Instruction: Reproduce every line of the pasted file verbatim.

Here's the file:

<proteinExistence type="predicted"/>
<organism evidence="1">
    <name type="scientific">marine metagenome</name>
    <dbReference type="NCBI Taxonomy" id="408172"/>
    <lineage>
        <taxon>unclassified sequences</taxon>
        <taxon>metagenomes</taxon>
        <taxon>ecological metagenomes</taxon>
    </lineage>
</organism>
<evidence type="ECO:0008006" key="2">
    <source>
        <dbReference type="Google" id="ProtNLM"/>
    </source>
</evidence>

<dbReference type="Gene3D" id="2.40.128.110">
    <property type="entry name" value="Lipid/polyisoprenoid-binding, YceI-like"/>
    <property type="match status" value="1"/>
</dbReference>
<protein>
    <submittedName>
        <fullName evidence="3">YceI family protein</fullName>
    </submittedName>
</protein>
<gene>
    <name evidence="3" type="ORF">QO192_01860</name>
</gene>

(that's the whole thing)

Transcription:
<proteinExistence type="predicted"/>
<organism evidence="1">
    <name type="scientific">marine metagenome</name>
    <dbReference type="NCBI Taxonomy" id="408172"/>
    <lineage>
        <taxon>unclassified sequences</taxon>
        <taxon>metagenomes</taxon>
        <taxon>ecological metagenomes</taxon>
    </lineage>
</organism>
<evidence type="ECO:0008006" key="2">
    <source>
        <dbReference type="Google" id="ProtNLM"/>
    </source>
</evidence>

<dbReference type="Gene3D" id="2.40.128.110">
    <property type="entry name" value="Lipid/polyisoprenoid-binding, YceI-like"/>
    <property type="match status" value="1"/>
</dbReference>
<protein>
    <submittedName>
        <fullName evidence="3">YceI family protein</fullName>
    </submittedName>
</protein>
<gene>
    <name evidence="3" type="ORF">QO192_01860</name>
</gene>